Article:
The Alpha header should only be used for off-road purposes, as it replaces the factory catalytic converter. Removing the OEM two-piece header requires accessing numerous bolts from under the vehicle. A swivel socket and ratchet extensions helps speed up the removal and new header installation process. We found it easier to remove/install the header by unbolting the subframe, which lowers it a few inches to gain easier access.
Dyno testing the header revealed an increase in power and torque throughout the powerband, with peak gains of 13.5 hp and 8.3 lb-ft of torque. The Alpha header made an impressive 14 hp and 10 lb-ft of torque at 6,900 rpm over our previous run, with plenty of gains in the midrange to top end from 3,800 rpm to redline.
Hondata unit/ECU, USB cable, stickers, instructions, and CD-ROM
Laptop and tuning experience
Hondata’s FlashPro for the ’06-11 Civic Si offers comprehensive tuning solutions to late-model Hondas. The Hondata FlashPro enables the user to quickly and accurately tune the Civic’s engine computer parameters through the OBD-II diagnostic port for maximum performance and economy, whether naturally aspirated or with forced induction. Using the FlashPro manager software enables multiple features including 20 hours of onboard data logging capability, support for larger injectors, race vehicle sensor disabling, individual cylinder knock data logging, fuel trim and ignition trim tuning, along with a bevy of additional parameters.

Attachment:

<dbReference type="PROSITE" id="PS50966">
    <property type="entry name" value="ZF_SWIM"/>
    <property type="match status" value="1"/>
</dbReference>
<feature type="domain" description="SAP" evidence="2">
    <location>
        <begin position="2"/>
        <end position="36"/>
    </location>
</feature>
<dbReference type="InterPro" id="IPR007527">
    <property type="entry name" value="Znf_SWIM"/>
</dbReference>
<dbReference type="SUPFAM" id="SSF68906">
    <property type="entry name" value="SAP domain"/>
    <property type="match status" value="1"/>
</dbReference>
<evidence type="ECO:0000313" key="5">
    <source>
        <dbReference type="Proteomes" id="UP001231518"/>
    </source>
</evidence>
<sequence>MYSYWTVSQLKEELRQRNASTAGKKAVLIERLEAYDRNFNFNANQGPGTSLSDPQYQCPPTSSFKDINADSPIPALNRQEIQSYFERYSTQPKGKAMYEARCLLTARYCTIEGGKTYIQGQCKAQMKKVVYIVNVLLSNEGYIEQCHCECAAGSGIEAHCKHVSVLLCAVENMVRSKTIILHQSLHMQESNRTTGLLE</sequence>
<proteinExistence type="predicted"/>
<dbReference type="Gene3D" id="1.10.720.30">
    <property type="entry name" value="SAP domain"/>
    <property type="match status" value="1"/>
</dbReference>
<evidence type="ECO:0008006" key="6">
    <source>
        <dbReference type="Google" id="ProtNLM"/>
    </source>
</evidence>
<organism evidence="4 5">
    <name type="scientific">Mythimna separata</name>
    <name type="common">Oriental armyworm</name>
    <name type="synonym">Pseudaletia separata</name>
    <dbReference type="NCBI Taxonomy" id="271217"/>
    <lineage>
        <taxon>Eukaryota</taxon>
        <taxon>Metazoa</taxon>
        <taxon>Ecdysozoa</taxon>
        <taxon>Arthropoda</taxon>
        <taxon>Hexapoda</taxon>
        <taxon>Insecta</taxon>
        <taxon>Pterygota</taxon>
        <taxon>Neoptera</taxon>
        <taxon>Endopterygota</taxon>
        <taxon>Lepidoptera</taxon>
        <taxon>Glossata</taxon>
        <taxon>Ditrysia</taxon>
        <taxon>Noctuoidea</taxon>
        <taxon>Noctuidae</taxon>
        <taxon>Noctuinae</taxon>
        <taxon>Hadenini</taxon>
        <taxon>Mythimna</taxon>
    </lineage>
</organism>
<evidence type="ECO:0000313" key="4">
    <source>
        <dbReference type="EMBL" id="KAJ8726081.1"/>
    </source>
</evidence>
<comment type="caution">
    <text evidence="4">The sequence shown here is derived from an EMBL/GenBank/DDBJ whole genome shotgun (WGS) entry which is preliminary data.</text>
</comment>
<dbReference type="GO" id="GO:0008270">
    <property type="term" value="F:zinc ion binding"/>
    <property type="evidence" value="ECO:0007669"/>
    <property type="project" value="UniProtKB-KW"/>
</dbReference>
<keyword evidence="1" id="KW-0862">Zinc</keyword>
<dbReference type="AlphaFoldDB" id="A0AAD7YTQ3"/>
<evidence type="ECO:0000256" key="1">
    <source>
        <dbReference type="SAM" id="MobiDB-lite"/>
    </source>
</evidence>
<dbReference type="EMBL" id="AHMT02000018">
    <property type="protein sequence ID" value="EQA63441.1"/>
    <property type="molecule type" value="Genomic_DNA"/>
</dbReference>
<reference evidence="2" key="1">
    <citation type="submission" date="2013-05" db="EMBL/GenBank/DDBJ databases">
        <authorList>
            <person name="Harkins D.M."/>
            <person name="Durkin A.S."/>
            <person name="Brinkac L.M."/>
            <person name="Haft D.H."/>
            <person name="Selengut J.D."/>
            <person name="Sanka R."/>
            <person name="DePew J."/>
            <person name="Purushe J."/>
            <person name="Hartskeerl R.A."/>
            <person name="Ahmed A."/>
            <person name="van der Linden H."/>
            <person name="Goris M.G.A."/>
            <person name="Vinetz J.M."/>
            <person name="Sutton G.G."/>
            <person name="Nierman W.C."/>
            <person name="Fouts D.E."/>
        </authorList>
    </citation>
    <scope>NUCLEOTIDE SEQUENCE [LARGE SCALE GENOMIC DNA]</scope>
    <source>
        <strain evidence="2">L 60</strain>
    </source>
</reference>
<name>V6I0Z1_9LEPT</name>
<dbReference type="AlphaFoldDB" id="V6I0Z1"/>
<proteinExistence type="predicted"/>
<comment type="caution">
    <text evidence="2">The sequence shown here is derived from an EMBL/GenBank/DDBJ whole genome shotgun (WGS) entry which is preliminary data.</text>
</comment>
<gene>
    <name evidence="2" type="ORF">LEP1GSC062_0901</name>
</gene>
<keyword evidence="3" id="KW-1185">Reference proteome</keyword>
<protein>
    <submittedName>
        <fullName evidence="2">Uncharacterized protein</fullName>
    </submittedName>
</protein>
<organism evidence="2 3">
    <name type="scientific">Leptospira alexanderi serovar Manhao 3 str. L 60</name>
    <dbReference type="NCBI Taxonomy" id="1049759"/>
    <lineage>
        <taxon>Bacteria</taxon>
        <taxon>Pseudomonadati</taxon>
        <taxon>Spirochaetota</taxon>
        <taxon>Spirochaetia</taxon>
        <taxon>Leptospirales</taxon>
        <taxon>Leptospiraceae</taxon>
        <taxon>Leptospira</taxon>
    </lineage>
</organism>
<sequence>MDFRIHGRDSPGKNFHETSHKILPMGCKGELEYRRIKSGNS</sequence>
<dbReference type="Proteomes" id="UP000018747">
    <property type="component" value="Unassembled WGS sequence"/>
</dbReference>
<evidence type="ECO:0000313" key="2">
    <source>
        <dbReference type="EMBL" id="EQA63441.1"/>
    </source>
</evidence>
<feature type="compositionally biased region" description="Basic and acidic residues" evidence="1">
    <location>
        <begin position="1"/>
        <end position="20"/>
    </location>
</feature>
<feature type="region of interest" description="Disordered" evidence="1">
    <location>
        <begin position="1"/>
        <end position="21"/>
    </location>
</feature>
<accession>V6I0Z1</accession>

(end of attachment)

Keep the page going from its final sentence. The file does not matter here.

Any time you alter/manipulate the ECU for additional fuel/timing or ignition, we advise contacting experienced Hondata dealers to create a custom tune for any bolt-ons—failure to do so could be catastrophic.
Jeff Giovino of Go Power lent us a helping hand in tuning the Civic using the FlashPro. Giovino quickly recalibrated the Hondata map by adding/removing fuel for low cam tuning, and then moved onto high cam tuning before focusing on fine-tuning the cam phasing. Giovino also altered the VTEC crossover point from 5,800 to 4,600 rpm and bumped up the Civic’s redline to 8,500 rpm to take full advantage of the new exhaust and header setup. Giovino says that Honda calibrated the factory ECU at a 12.5 to 12.6 to 1 air/fuel ratio in the low to midrange poweband, and an excessively rich power robbing 11.5 to 1 air/fuel ratio from 7,600 to redline as a means to protect the Honda’s K20Z3 engine. With tuning, we achieved a 12.8 to 13.0 air/fuel ratio. Our final dyno run showed a healthy gain of 25 hp and 22 lb-ft of torque in the midrange at 6,000 rpm over our previous run.
Just one day’s work installing two bolt-on parts, along with a Hondata FlashPro tune, improved output by 19.2 hp and 16.5 lb-ft of torque over our baseline numbers, as our K20Z3 now churns out an impressive 207.5 hp and 147.5 lb-ft of torque. With future modifications calling for a set of camshafts, intake manifold, larger diameter throttle body, and additional tuning, we’re betting this unassuming four-door “commuter” has what it takes to eclipse the 250hp marker.
|Go Power Exhaust||189.7||1.4||133.6||2.6|
|Skunk2 Alpha Header||203.2||13.5||141.9||8.3|
|Go Power Exhaust||$595.00|
|Skunk2 Alpha Header||$449.99|
2050 5th Street
Go Power Motorsports
17056 Hercules Street
2840 Columbia St.